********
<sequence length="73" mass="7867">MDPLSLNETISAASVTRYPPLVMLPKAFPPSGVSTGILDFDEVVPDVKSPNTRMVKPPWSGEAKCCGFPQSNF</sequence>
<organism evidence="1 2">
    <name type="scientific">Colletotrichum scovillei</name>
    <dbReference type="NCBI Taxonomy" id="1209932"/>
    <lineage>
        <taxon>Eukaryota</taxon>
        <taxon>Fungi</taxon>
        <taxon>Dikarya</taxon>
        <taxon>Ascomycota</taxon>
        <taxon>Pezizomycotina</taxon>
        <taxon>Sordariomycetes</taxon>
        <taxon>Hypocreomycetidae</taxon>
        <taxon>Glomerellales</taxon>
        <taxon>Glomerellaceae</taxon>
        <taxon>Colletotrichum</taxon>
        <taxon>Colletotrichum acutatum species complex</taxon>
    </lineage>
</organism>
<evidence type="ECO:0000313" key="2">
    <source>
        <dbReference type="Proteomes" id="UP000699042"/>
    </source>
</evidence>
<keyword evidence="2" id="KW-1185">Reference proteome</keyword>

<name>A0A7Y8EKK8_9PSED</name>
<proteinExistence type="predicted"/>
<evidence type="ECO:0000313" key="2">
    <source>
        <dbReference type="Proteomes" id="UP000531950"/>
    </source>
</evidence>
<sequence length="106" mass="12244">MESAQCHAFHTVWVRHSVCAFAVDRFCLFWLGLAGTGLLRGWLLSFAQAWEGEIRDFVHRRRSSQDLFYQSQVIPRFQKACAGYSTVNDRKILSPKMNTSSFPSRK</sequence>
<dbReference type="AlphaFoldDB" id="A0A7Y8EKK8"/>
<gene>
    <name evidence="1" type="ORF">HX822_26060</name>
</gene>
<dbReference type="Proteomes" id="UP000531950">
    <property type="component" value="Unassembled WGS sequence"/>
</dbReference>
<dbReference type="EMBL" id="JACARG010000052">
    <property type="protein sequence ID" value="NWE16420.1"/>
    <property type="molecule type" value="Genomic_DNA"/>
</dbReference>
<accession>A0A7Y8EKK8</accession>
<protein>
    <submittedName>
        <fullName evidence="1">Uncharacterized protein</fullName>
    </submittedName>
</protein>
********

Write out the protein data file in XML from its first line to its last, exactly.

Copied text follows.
<sequence length="73" mass="7867">MDPLSLNETISAASVTRYPPLVMLPKAFPPSGVSTGILDFDEVVPDVKSPNTRMVKPPWSGEAKCCGFPQSNF</sequence>
<organism evidence="1 2">
    <name type="scientific">Colletotrichum scovillei</name>
    <dbReference type="NCBI Taxonomy" id="1209932"/>
    <lineage>
        <taxon>Eukaryota</taxon>
        <taxon>Fungi</taxon>
        <taxon>Dikarya</taxon>
        <taxon>Ascomycota</taxon>
        <taxon>Pezizomycotina</taxon>
        <taxon>Sordariomycetes</taxon>
        <taxon>Hypocreomycetidae</taxon>
        <taxon>Glomerellales</taxon>
        <taxon>Glomerellaceae</taxon>
        <taxon>Colletotrichum</taxon>
        <taxon>Colletotrichum acutatum species complex</taxon>
    </lineage>
</organism>
<evidence type="ECO:0000313" key="2">
    <source>
        <dbReference type="Proteomes" id="UP000699042"/>
    </source>
</evidence>
<keyword evidence="2" id="KW-1185">Reference proteome</keyword>

<name>A0A7Y8EKK8_9PSED</name>
<proteinExistence type="predicted"/>
<evidence type="ECO:0000313" key="2">
    <source>
        <dbReference type="Proteomes" id="UP000531950"/>
    </source>
</evidence>
<sequence length="106" mass="12244">MESAQCHAFHTVWVRHSVCAFAVDRFCLFWLGLAGTGLLRGWLLSFAQAWEGEIRDFVHRRRSSQDLFYQSQVIPRFQKACAGYSTVNDRKILSPKMNTSSFPSRK</sequence>
<dbReference type="AlphaFoldDB" id="A0A7Y8EKK8"/>
<gene>
    <name evidence="1" type="ORF">HX822_26060</name>
</gene>
<dbReference type="Proteomes" id="UP000531950">
    <property type="component" value="Unassembled WGS sequence"/>
</dbReference>
<dbReference type="EMBL" id="JACARG010000052">
    <property type="protein sequence ID" value="NWE16420.1"/>
    <property type="molecule type" value="Genomic_DNA"/>
</dbReference>
<accession>A0A7Y8EKK8</accession>
<protein>
    <submittedName>
        <fullName evidence="1">Uncharacterized protein</fullName>
    </submittedName>
</protein>